The message

Sermon for August 21, 2016 Trinity Middle Village Pentecost + 14

I am glad to be here with all of you this morning.  I am thankful for this time to lift up our prayers together, to sing God's praise, to hear and share God's word and gather around the communion table together.  We did some church swapping this morning to ensure a congregation whose pastor recently left would have coverage today.  There is a deacon who has been part of our community for decades currently leading worship in my church and here I am.  This is the 3rd time I have led a Sunday morning worship service someplace other than St Jacobus in almost 10 years. This is also the first time in almost a year that I am using the traditional Sunday readings list. About a year ago my church changed our readings to a list called the Narrative Lectionary, which has only one reading each Sunday and follows the story or narrative of the Bible.  As I looked at the readings for today, I quickly realized I could share one of the most joyful and important moments in my ministry and it would be new to you.  (they have heard it at St Jacobus 3 or 4 times)
  
Our Gospel reading this morning tells of Jesus meeting with a woman who had a spirit that had crippled her for eighteen years. She was bent over and was quite unable to stand up straight.  I met this woman once, well a young girl in the same situation.  It was after my first year in Seminary. I was working on my CPE, which is an intensive, hospital based pastoral care training program for ministry students. I was at a large hospital in the city.  There were about 15 students from all different faith traditions in my group and each of us was assigned certain areas as well as on call emergency hours.   One morning about half way through the program,  I happened to be in the pastoral care  office and since I was there, one of the supervisors asked me to respond to a request from a patient for a chaplains visit. The call was from the children's ICU unit, which is often a mentally and spiritually challenging place to walk through.  I had no idea what to expect.  As I entered the room I meet a girl who was 16 or 17 years old and her mother.  The girl was a frequent guest at the hospital due to infections and the need for IV antibiotics. She suffered from some several muscular and mental disabilities that left her unable to speak or move much. She could only communicate some with facial expressions and sounds, which her mother was proficient in interpreting. The girl also had a spinal curvature which left her significantly bent backwards.  I never saw anyone with this sort of condition before and did my best to hide my shock.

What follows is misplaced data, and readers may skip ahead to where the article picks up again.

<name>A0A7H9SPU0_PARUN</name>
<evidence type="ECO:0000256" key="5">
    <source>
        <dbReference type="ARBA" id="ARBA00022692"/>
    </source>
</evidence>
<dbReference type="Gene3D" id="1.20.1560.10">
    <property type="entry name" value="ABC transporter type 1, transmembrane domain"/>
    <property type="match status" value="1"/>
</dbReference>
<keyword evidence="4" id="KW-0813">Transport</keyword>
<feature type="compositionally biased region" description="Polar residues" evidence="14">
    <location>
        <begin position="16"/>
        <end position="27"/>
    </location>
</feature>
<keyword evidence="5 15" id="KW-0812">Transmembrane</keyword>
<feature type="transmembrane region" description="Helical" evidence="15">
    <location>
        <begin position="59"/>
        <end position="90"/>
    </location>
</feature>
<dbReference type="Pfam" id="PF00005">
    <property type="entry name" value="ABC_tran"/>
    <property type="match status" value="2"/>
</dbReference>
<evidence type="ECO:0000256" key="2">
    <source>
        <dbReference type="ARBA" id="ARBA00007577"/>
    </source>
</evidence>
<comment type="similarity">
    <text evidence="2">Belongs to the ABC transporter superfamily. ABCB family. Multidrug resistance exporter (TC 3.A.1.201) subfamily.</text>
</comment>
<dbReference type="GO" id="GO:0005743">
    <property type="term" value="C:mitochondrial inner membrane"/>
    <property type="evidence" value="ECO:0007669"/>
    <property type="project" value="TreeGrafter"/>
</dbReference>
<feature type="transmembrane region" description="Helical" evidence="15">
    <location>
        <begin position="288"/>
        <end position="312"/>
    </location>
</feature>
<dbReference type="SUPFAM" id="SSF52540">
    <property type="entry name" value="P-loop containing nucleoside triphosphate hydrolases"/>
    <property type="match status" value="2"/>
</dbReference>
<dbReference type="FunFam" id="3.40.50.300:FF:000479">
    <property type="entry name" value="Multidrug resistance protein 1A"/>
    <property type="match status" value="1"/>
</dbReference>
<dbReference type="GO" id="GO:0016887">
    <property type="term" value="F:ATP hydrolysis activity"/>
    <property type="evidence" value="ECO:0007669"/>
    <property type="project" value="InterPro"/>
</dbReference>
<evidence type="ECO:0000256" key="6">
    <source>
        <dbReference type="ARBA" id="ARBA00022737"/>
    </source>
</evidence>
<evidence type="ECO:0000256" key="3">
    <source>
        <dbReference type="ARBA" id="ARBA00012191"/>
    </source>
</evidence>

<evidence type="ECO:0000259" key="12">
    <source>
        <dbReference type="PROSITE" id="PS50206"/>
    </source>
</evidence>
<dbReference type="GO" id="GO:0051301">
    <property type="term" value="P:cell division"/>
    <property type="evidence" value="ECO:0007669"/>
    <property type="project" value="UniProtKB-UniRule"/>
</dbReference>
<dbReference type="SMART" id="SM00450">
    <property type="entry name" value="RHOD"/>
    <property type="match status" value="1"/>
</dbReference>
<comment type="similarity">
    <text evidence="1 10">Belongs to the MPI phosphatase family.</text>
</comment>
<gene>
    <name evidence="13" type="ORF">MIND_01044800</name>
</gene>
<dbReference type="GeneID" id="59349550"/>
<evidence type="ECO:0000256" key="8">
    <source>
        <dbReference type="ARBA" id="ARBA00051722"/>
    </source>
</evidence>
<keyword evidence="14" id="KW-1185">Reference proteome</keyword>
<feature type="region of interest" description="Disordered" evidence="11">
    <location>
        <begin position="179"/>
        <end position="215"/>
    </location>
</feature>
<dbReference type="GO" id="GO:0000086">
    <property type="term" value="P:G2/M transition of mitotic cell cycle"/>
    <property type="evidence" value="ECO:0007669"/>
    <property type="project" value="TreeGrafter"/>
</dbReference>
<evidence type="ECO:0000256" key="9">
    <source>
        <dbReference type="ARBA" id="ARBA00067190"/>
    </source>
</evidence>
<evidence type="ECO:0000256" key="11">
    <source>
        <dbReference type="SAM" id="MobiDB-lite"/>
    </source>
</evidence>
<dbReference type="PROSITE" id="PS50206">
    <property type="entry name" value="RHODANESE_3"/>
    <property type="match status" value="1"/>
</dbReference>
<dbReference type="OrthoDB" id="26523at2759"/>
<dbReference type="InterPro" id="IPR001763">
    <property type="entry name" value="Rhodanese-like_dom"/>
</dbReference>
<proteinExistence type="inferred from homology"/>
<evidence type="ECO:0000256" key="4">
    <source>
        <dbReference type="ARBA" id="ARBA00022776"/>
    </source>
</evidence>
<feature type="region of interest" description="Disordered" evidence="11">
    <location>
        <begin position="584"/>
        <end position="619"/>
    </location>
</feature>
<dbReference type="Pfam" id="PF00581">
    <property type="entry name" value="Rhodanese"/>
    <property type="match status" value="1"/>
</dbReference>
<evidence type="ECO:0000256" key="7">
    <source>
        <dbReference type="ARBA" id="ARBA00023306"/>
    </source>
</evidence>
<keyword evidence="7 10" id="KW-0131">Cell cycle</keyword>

Now I truly and honestly wish I could say, like Jesus,  I cried out "Woman, you are set free from your ailment.” and when I laid my hands on her, she immediately she stood up straight and began praising God.  That did not happen.  Our first meeting was polite and nice but uneventful. I got to the know them, their difficult story and their deep trust in God. We prayed together for healing and strength. At the end the mother said "she really likes you" and I promised to stop again.   My next visit a day or two later was eventful. During our conversation, the mother told me something that shocked me more than my initial meeting.  As we talked about different things, our discussion led to talk about church.   She mentioned that their church viewed them pretty much viewed as an annoyance and their pastor refused to baptize the girl since she could not sufficiently show she made the decision for Jesus. 
My first thoughts were, "you need to find another church" but it was not really my place to push that.  Our conversation moved around a bit more, then we had a time of prayer.  As I left and got near the door,  the mother called out "would you baptize her".  I said of course and explained why.  My explanation was probably way too theological and I think she got a bit lost but basically, I told them Baptism is the time when God chooses us and God chooses everyone decision or not.

I left to prepare for the baptism (which like healing on the Sabbath in our gospel reading was pretty clearly prohibited).  Part of the seminary rules for CPE was that you were not authorized or supposed to perform baptisms, especially if it was not an emergency and you could easily get an ordained person to do it.  The hospital I was working at had slightly different rules, summarized as "you do whatever you have to do for the spiritual care of the people entrusted to you".  (On a side note, we are not a church of blind, law and rule following bureaucrats, as I talked about this event at a pastoral candidacy interview later on, no one became indignant, it was celebrated). 

Baptisms are pretty easy to prepare for, all you need is some water and something to carry it in.  As I got ready, I was telling everyone what happened (this was exciting news in a pastoral care department, this was, after all, what we were there for).  One of the other students said "I know that family" and asked to come along and see or help with the service.  I said okay and off we went. As we returned for the baptism, we gathered together a group of nurses, doctors, even other patients and people who knew the girl.  Someone managed to grab some balloons and flowers.   After the Baptism, we all could tell that this girl knew something special had just happened.  The mother had a great sense of joy and relief (and plans to find a new church).